Once upon a time, Internet users had a reasonable amount of control over the distribution of items bearing their name.
You know when you delete your Instagram account, or when you remove a picture from the Internet? It’s gone. Nobody can ever get it back can they? Wrong.
Unfortunately, the things that you put online stay there forever – they have not been deleted, they have been moved to another storage place that we can’t see. People easily bypass E-Safety advice in a moment of over-confidence. Perhaps they don’t want to chicken out of posting something “funny” in front of their friends, or miss out on the involvement of having an online presence. Later, they may regret posting that picture, or typing that message. However they may not think twice about it, until it is brought back up again later in life.
Snapchat is a common forum for sharing photos and conversations with friends. However, there have been cases of bullying in which the bullies use Snapchat like a wall. They send horrific messages thinking that they will just vanish into the black abyss of the Internet, once it has been opened by the recipient. This has recently been shown in the news in Minnesota, where children sent racially offensive material to an African-American girl, assuming that, once she’d seen it, it would disappear. Unfortunately for them, it was traced by the girl’s father and they are being held accountable for what they have done. Despite this misuse of Snapchat, the majority use it as a fun way to communicate with friends and family, and this is the ongoing dilemma. We have fantastic tools and opportunities, but we all have to use them responsibly.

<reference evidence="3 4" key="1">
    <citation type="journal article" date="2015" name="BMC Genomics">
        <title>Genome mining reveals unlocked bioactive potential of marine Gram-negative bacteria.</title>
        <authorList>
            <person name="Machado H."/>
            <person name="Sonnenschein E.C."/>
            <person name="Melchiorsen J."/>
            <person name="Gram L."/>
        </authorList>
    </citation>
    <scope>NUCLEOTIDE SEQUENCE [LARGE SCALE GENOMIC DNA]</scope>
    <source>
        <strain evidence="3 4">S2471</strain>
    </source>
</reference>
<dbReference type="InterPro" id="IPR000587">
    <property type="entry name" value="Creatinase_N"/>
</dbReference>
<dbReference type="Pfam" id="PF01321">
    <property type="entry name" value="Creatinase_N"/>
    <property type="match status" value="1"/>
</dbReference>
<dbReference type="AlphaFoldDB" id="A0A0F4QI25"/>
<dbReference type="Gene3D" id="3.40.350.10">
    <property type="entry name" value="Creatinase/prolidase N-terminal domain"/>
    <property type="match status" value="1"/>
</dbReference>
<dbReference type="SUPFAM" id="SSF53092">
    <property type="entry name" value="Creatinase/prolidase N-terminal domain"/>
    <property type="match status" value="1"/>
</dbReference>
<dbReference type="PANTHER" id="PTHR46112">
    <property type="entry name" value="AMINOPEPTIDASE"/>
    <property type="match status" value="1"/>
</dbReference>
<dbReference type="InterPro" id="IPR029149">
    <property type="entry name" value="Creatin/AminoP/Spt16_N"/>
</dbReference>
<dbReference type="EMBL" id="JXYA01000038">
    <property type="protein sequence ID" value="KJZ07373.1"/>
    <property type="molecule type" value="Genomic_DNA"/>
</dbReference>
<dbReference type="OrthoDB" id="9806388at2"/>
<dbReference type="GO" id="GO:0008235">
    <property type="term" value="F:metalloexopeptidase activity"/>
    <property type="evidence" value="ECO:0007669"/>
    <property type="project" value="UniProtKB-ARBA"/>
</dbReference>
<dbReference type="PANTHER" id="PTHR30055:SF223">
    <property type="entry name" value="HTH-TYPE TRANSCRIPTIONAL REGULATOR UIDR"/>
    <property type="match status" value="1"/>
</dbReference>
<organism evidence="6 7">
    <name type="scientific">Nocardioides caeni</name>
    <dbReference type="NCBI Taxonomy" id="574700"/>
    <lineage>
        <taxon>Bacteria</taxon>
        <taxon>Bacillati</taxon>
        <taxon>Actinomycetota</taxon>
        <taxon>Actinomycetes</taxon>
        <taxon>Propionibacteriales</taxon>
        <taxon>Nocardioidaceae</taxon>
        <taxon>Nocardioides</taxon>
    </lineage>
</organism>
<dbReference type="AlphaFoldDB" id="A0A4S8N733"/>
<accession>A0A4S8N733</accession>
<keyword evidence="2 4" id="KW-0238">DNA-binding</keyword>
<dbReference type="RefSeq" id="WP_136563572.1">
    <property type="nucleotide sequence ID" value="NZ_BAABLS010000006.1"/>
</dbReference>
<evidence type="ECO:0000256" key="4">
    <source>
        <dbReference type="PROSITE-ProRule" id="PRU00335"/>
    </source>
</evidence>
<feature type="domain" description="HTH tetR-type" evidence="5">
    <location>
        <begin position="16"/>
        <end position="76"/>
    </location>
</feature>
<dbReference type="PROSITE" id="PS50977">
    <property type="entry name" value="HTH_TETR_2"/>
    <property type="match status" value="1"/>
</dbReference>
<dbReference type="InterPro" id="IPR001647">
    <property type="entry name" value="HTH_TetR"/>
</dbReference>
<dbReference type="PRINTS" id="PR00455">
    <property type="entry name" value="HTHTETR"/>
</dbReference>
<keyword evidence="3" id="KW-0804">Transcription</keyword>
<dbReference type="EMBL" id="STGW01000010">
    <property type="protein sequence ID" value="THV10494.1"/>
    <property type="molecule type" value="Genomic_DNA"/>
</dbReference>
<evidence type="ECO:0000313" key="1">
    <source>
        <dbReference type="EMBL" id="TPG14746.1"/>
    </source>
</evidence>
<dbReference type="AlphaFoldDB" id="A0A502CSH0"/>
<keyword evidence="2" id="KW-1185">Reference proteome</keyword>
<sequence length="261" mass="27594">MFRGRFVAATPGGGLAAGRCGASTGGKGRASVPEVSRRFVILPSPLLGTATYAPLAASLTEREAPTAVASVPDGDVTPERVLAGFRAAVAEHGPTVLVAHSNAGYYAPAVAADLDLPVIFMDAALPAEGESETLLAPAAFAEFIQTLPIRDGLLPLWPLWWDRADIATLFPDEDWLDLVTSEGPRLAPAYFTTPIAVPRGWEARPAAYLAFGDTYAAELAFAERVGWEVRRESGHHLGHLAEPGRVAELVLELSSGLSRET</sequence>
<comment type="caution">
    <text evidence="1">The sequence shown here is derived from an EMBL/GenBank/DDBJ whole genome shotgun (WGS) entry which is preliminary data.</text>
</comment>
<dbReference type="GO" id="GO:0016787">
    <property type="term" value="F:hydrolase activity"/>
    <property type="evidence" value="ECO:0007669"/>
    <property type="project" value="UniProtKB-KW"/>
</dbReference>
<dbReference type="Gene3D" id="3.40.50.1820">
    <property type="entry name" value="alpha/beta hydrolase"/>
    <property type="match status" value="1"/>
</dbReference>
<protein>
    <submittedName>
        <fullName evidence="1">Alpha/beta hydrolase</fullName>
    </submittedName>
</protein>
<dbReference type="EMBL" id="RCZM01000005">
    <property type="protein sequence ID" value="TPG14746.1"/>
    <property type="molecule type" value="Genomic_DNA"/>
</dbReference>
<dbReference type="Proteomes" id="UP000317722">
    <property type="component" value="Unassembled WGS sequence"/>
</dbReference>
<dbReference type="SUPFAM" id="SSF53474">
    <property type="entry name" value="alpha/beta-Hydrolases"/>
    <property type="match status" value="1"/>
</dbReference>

In terms of how misuse of the Internet could affect you later in life, a potential employer will certainly scour it for any incriminating material under your name. They can check your Facebook pages, pore over your online conversations. If they find anything that aggravates them or shows you in a bad light, it’s unlikely that you will get employed, and you may have been working towards that job for most of your life.
Another issue facing Internet users is the potential for identity theft, as your personal details never disappear. Renee Weiseman, author and frequent speaker at conferences concerning online matters, advises that, when signing up for an account or website, we should use a false birth date. I agree, because you don’t know where your personal information could go. Your real name or birth date may be used in an identity fraud in another country, for all you know. Your mother’s maiden name may pop up on the other side of the world at the click of a mouse.
So, as your finger poises over the “send” button, just remember that when you tap that button, there’s no going back. We can all learn to use the Internet safely and responsibly and have fun in doing so, as long as we remember: the Internet has no delete key.